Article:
The Freedom of Migrant: OBJECTIONS TO NATIONALISM

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University of Illinois Press, Apr 2, 2003 - Philosophy - 106 pages
Vilém Flusser was one of the most fascinating and original European thinkers of the late twentieth century. In this collection of his essays on emigration, nationalism, and information theory, he raises questions about the viability of ideas of national identity in a world whose borders are becoming increasingly arbitrary and permeable. Flusser argues that modern societies are in flux, with traditional linear and textual epistemologies being challenged by global circulatory networks and a growth in visual stimulation. Beyond globalization, Flusser's ideas about communication and identity are rooted in the Judeo-Christian concept of self-determination and self-realization through recognition of the other.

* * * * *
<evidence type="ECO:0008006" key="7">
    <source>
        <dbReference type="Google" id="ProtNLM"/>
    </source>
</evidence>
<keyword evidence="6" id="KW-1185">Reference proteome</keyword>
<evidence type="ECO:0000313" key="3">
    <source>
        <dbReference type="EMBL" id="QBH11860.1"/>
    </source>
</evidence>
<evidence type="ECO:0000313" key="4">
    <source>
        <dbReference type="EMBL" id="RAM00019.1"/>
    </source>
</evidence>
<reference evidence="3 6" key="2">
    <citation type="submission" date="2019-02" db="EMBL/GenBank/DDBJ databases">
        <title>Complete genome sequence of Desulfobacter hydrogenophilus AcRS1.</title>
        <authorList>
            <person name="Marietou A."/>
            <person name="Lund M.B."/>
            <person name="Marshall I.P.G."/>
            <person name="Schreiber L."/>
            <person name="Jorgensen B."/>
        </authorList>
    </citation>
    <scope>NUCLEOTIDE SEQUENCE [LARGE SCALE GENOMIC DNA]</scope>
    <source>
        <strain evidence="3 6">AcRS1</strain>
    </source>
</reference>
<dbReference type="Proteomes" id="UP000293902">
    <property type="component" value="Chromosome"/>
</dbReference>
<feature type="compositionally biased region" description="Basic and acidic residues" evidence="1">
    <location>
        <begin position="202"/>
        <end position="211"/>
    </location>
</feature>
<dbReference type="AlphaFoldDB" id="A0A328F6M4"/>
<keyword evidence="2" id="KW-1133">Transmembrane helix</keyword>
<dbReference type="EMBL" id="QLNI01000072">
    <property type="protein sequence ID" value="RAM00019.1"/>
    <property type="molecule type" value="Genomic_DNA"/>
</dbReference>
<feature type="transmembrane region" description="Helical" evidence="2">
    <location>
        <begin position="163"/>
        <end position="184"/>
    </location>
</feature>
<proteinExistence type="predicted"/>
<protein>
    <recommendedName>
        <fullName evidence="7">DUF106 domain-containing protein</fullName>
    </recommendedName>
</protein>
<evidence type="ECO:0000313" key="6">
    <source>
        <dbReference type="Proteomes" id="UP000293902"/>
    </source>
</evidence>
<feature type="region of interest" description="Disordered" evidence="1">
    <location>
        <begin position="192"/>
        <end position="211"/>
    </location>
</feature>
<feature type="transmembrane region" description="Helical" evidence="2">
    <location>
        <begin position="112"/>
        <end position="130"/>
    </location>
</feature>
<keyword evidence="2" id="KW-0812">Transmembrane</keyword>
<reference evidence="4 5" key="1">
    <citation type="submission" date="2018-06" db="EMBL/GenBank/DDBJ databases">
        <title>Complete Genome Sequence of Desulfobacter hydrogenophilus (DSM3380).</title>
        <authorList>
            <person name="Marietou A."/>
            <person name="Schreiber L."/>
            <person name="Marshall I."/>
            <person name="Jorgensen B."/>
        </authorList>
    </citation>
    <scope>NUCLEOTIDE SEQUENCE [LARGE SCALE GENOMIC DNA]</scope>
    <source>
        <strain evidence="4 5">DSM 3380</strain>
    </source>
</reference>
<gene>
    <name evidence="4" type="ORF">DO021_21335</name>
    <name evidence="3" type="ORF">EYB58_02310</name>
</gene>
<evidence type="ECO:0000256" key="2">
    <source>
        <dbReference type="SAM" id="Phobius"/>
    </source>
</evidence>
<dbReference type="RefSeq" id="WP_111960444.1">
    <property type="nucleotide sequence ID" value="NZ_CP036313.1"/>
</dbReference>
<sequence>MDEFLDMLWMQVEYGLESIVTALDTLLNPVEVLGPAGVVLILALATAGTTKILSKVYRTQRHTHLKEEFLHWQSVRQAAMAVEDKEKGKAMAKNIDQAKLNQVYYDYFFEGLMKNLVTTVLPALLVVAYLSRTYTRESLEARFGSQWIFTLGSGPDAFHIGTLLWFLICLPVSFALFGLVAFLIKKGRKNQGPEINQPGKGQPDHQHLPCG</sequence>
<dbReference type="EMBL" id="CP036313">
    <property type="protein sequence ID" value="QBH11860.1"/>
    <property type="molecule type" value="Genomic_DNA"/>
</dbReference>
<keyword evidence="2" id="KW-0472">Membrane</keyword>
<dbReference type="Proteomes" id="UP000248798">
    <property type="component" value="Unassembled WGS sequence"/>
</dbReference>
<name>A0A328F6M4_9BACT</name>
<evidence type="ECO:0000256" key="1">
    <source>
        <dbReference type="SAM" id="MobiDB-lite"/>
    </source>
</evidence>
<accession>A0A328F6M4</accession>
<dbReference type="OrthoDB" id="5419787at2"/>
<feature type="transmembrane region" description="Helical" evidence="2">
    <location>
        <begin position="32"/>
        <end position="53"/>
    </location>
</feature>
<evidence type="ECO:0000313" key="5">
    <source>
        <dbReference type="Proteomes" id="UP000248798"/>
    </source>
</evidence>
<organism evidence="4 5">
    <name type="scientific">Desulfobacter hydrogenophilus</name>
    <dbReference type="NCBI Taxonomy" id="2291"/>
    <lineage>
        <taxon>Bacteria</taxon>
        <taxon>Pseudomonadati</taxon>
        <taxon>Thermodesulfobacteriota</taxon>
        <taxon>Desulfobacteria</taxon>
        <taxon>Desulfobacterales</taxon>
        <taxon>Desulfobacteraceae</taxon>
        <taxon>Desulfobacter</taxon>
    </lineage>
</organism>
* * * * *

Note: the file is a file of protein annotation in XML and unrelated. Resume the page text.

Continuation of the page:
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Contents

On the Alien
16
To Be Unsettled One First Has to Be Settled
25
From Guest to Guest Worker
34
Nomads
47
Building Houses
55
and Patrik Tschudin
88
Copyright

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About the author (2003)

Vilém Flusser (1920-91) was a German-Jewish philosopher from Prague who fled in 1940 to Brazil, where he was a professor of philosophy of communication and wrote a daily newspaper column. In 1972, he moved to France and wrote books in both German and Portuguese, including The Shape of Things: A Philosophy of Design, Toward a Philosophy of Photography, and From Subject to Project: Becoming Human. Anke K. Finger is an associate professor of German studies and comparative literature at the University of Connecticut. Kenneth Kronenberg is a professional translator and the author/translator of Lives and Letters of an Immigrant Family.

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